Sotheby's Bets on a Katz Breakout
As more works from Katz's prime period in the 1970s come to auction, could his market finally get momentum?
It’s a big auction season for the most famous names and for emerging talent. But there’s also a few familiar artists whose work seems poised to try to break out of past sales patterns. A prime example is Alex Katz who has 10 works on offer at Phillips, Christie’s and Sotheby’s in the coming weeks. The appearance of so many Katzes at once isn’t really a surprise to anyone who has been to an art fair recently where Katz seems to be on every other secondary market booth.
What’s missing in the equation are a couple of strong auction prices above the normal price band. As an artist Katz has been hard to pigeon hole because he came of age in the heyday of Abstract Expressionism but built a career as a figurative artist. His work has also struggled with the impression that it somehow belongs in the category of pop art. The renewed interest in figurative art over the last half decade combined with more concerted representation, support from a museum dedicated to his work at Colby College and a general appreciation for his long career have resulted in what may be a market moment.
Sotheby’s has the two works that are best poised to make an impact. Looking at a chart of the last five years of Katz sales, one can see that a previous moment took place in the Fall of 2019 before the pandemic. Phillips was able to sell Blue Umbrella I from 1972 for a powerful new record price of $4.1 million. The price was well above any other public price recorded for the artist but the image had a history in the art market.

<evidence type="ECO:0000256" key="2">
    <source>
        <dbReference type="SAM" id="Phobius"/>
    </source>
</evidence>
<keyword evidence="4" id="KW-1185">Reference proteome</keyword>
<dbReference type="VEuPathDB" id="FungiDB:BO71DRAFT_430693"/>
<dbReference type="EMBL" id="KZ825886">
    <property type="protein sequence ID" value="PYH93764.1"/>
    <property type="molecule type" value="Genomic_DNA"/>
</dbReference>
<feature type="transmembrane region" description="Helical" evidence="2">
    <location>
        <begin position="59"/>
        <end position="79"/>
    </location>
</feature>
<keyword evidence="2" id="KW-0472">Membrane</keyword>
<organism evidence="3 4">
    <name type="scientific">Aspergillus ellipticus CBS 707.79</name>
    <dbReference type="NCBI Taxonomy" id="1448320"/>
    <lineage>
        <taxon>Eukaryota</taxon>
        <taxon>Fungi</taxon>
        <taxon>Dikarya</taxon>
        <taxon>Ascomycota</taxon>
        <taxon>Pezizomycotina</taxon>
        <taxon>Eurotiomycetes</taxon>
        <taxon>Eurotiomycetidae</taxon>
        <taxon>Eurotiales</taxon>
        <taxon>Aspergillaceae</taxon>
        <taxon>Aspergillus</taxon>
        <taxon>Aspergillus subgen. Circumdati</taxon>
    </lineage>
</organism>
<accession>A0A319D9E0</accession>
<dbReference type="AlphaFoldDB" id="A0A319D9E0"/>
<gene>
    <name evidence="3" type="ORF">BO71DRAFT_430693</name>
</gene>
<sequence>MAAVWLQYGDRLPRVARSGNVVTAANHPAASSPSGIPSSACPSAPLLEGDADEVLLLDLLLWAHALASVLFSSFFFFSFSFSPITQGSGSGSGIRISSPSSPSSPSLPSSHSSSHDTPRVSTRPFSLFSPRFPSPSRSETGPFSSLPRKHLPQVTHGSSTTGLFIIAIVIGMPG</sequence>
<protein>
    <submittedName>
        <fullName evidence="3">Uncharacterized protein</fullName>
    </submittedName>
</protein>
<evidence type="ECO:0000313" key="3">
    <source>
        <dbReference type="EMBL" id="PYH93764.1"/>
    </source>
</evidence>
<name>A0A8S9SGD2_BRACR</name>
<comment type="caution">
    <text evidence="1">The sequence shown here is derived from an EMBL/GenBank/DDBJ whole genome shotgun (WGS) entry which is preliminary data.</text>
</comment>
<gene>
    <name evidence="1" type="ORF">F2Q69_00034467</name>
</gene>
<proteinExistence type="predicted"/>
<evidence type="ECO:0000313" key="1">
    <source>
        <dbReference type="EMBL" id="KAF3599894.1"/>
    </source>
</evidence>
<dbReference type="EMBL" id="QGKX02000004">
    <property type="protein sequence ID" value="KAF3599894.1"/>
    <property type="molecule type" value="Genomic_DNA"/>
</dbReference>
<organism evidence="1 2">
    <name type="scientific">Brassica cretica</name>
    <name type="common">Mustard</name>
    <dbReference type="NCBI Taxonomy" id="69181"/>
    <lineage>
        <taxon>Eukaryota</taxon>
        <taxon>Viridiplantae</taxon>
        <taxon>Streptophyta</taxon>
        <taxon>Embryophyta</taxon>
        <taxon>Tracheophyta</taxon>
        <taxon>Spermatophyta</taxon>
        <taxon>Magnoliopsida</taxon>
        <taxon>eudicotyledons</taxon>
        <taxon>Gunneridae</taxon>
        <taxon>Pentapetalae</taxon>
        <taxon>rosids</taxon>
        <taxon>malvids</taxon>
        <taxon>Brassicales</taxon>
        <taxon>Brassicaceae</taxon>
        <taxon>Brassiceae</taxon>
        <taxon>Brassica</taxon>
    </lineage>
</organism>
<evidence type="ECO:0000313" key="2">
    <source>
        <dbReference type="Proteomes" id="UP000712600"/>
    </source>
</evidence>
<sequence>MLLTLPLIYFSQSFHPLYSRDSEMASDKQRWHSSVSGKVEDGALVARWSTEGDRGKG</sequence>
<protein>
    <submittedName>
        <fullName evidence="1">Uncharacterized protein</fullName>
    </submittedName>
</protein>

Blue Umbrella No. 2 from the same year had previously been a breakout sale in November of 2001 when it made what was a very strong number for the time at $666,000 at Christie’s. That sale seemed to be a harbinger of more strong sales to come. Unfortunately, Katz’s market was never able to gain momentum again. Katz’s prices remained in the six figure range for most of the two decades in between with private dealers occasionally commanding seven-figure prices for sought-after works like the seventies-era dual portraits.
In May of 2018, one of those, The Light I from 1975 made $951,000 at Sotheby’s. Since then, there have been eight public sales above $1 million, including the record at over $4 million. In October of 2020, there was a confirmation price at $3.1 million for one of Katz’s distinctive mirror portraits depicting the subject in two positions across the canvas.
With estimates at $1.5 million for East Interior from 1979 and $2 million for Rackstraw & Pamela from 1976, Sotheby’s is hoping to either fill in the price gap between the six works that sold with a $1 million price and the two that sold above $3 million—or, even better, to see bidding push one or both of these works (Rackstraw and Pamela the likelier candidate) to a new level.
Underbidders for the 1970s works might not be interested in some of the other paintings on offer but Phillips does have a small (for Katz) work from 1959 before the artist began to paint much larger works that has a $150,000 estimate. Christie’s has a bright pink portrait of a young woman with red hair, Kristen from 2005, that carries a $300,000 estimate. Their highest price work is an eight-foot-tall close-up titled Man with Brown Hat from 1979 with a $700,000 estimate. Whether the estimate is set to attract bids or reflects the less glamorous subject matter is question we’ll all have to wait until next week to learn the answer.